AMD Delivers 2nd Gen Ryzen 3000 Mobile CPUs To Battle Intel In The Laptop Arena
AMD announced that its second-gen Ryzen 3000 mobile processors are ready to take on Intel in 2019. These new processors build on the success of the company's first-generation Ryzen Mobile CPUs by extending the product stack and pushing the performance envelope a little further.
The bulk of AMD's mobile Ryzen 3000 processors use AMD's Zen+ core. This is significant because it utilizes an improved 12nm manufacturing process, which has higher efficiency and generally is able to hit slightly higher clock speeds than the original Zen core. This transition is likely responsible for the improvements that AMD was able to bring to its second-gen mobile Ryzen processors.
At the high-end of the product stack sits the AMD Ryzen 7 3750H, followed closely by the Ryzen 7 3700U. These two SKUs both are SMT-enabled quad-core processors with a 2.3GHz base frequency and a 4GHz boost clock. Both of these CPUs also have a Vega-based integrated graphics processor with ten compute units that support a total of 640 stream processors that are clocked at 1,400MHz.
The key difference between these two SKUs is their typical TDP; the 3750H has a 35W typical TDP rating, whereas the 3700U has a lower TDP of just 15W. Due to the difference in TDP, in most scenarios the Ryzen 7 3750H will have a performance advantage, but the two processors may perform identically in some tasks.
It's also worth noting that the Ryzen 7 3750H may also be slower than AMD's first-generation mobile Ryzen 7 2800H, which has a higher 3.3GHz base clock, a 10% larger iGPU with 704 cores, and a higher 45W TDP. The Ryzen 7 3750H will almost certainly be more efficient than the 2800H, and the reduced base clock was likely done on purpose by AMD to better regulate the processor's power and frequency. We will have to wait and see if it can also outperform the last-gen product though.
Venturing further down the product stack we see another 35W TDP processor labelled as the Ryzen 5 3550H. Like the above processors, this also is an SMT-enabled quad-core processor. This SKU is clocked slightly lower at 2.1GHz with a 3.7GHz boost clock. Processor performance should be just a little behind the Ryzen 7 3750H, and it may even be faster than the 3700U in some workloads thanks to its higher TDP.
The Ryzen 5 3550H has a less powerful graphics processor than its mobile Ryzen 7 3000 counterparts, and it has just eight active compute units that provide a total of 512 stream processors that operate at a lower 1,200MHz clock speed.
The rest of the product line consists predominantly of minor updates to the first-gen product line, but there is one notable exception at the very bottom of the list. AMD announced its first mobile Athlon processor based on the Zen architecture, which will come in the form of the AMD Athlon 300U. This SMT-enabled dual-core processor uses an original Zen core that is constructed with 14nm transistor technology. AMD intends to use this SKU as a low-cost offering to better target budget-oriented notebook designs.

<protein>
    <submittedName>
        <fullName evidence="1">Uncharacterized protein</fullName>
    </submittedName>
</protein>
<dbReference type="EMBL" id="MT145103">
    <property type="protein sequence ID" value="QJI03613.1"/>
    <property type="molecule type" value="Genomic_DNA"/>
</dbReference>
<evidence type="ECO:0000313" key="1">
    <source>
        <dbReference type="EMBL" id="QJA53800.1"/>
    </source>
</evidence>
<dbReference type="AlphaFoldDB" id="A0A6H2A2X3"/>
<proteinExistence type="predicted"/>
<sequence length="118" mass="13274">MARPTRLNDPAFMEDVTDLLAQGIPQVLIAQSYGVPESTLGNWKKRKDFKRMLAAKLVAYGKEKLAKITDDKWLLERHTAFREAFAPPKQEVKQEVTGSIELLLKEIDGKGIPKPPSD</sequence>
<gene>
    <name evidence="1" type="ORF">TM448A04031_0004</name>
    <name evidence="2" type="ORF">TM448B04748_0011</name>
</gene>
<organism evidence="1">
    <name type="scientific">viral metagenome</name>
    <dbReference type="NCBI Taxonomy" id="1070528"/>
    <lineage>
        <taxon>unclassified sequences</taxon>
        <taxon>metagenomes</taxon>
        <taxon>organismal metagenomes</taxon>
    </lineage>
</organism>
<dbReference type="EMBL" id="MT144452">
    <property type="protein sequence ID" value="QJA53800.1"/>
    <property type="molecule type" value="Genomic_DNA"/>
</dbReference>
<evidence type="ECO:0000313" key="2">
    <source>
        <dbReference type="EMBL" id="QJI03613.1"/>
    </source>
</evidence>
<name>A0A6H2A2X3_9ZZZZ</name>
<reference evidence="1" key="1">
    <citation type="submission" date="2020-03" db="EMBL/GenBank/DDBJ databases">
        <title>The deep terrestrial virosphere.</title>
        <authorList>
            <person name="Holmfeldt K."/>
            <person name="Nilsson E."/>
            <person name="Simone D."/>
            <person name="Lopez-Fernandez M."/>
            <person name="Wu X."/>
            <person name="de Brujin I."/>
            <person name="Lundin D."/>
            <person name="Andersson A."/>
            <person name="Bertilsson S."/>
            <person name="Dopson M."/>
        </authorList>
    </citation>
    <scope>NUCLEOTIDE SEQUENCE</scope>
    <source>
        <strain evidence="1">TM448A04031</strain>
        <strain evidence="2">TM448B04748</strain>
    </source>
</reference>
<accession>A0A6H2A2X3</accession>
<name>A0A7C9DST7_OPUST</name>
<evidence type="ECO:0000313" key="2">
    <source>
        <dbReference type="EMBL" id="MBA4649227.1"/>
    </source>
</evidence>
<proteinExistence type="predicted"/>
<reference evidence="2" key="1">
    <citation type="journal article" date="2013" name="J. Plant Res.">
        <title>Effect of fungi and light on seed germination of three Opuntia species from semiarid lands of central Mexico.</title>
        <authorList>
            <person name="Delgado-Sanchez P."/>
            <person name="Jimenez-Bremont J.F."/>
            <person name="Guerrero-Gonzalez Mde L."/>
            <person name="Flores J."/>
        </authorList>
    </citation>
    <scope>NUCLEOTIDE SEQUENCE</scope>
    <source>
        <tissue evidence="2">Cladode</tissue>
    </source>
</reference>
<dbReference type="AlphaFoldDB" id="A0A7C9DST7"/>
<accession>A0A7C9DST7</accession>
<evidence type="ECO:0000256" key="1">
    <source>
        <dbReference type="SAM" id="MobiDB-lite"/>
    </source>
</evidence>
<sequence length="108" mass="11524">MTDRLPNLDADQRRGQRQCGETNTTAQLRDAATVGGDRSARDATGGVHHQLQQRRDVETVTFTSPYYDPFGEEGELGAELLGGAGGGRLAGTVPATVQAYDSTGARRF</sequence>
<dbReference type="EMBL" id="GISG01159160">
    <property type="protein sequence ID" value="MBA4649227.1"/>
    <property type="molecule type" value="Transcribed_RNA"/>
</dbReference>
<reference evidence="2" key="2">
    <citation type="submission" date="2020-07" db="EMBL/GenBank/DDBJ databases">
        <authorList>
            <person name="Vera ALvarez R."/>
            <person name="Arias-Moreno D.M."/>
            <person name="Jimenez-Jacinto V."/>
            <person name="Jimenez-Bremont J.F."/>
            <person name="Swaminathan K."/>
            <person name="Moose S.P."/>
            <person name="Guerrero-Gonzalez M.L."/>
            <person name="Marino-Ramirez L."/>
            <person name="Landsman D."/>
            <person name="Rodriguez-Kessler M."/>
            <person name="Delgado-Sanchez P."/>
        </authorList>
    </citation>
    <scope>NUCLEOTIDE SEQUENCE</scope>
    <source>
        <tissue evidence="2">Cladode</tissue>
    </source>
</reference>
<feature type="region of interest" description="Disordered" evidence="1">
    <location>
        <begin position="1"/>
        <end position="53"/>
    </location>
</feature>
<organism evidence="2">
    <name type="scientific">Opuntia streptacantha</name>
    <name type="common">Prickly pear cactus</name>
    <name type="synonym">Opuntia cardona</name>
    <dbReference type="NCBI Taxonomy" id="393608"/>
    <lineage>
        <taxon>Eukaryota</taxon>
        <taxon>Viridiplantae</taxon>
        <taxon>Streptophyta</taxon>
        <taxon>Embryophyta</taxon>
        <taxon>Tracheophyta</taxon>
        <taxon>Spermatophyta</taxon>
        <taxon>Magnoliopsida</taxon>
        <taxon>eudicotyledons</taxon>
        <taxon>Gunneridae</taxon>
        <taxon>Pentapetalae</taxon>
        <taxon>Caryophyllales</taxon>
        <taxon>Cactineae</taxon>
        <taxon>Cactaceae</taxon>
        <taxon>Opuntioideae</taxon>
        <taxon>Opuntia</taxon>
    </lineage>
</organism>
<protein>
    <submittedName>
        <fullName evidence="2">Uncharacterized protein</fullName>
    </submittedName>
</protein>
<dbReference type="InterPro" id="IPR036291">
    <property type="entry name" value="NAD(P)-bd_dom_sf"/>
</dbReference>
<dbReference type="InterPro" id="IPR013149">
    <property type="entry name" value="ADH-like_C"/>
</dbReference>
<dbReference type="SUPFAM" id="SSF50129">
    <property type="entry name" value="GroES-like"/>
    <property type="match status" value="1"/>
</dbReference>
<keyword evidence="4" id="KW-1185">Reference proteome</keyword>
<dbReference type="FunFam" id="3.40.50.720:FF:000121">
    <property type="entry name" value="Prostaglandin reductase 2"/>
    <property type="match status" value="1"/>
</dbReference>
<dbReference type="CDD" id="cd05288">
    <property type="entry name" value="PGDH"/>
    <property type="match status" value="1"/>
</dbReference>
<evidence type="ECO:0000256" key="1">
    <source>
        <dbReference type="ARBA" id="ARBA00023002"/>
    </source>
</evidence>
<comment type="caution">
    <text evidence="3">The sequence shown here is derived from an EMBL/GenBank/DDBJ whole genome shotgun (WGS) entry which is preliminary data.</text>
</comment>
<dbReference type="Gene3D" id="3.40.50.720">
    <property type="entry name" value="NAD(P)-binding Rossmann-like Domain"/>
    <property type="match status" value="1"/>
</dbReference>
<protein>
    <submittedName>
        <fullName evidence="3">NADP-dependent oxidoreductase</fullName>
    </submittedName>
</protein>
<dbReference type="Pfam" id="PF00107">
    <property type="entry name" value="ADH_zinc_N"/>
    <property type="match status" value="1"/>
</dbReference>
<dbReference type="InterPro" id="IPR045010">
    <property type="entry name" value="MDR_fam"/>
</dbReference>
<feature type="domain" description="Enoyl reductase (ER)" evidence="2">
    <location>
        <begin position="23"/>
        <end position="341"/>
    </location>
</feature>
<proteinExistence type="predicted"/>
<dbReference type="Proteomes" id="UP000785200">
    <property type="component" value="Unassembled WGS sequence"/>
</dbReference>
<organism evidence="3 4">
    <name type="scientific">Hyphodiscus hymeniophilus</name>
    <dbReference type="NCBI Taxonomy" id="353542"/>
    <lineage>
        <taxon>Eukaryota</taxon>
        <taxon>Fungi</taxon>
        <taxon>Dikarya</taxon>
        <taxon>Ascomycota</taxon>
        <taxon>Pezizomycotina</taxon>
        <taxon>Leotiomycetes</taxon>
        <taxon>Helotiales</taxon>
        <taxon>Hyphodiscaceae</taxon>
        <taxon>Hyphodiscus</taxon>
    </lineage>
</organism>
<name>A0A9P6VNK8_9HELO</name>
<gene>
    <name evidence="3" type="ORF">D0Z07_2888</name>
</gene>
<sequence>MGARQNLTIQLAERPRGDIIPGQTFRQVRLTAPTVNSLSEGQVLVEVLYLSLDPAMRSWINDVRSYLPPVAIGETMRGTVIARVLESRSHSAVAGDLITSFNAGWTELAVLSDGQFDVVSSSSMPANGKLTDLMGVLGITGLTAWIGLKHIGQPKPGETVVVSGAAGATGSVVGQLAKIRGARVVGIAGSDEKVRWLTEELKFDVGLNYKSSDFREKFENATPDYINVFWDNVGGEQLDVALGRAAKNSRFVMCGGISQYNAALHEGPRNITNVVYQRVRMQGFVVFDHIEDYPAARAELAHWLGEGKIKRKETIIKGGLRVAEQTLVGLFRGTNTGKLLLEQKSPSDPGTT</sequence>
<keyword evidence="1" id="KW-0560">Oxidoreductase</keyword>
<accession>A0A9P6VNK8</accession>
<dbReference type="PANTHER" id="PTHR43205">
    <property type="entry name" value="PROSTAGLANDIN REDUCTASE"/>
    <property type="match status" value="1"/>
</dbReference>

AMD also gave us a sneak peak at how these new SKUs will perform. AMD tested one of its new Ryzen 5 3500U processors against an Intel Core i5-8250U, which is also a Hyper-Threaded quad-core CPU with a 15W TDP. In these tests, AMD claimed that the two SKUs tied in a Microsoft Office-based productivity test, but the company showed the Ryzen 5 3500U performed 27% better in an Adobe Photoshop test and 14% better in PCMark 10's web test.
Both of these systems were equipped with 2x4GB of DDR4 RAM, but the rest of the system parameters weren't disclosed so we can't be entirely certain how accurate these results are.
To target the ultra-low-end mobile market segment, AMD also introduced two new 8th Gen Excavator CPUs classified as the AMD A6-9220C and the AMD A4-9120C. These products are markedly similar to existing products that have the same SKU name without the C suffix. Essentially, AMD took these existing products, reduced their TDP from 15W to 6W, reduced the CPU clock speed, and slightly increased the GPU frequency.
AMD intends to use these products to enter the Chromebook market, where it believes these SKUs will be highly competitive against Intel's Celeron and Pentium processors. AMD already has a design win under its belt here, and Acer announced that its upcoming Chromebook 315 will utilize these new CPUs.
By extending its product lineup, AMD anticipates a year of strong controlled growth with a 33% greater uplift in sale in 2019 compared to the previous year. As we move through CES and through the rest of the 2019, expect to see several new products based around both AMD's 2nd Gen mobile Ryzen 3000 and 8th Gen Excavator processors. It appears that 2019 will be another strong year for the red team.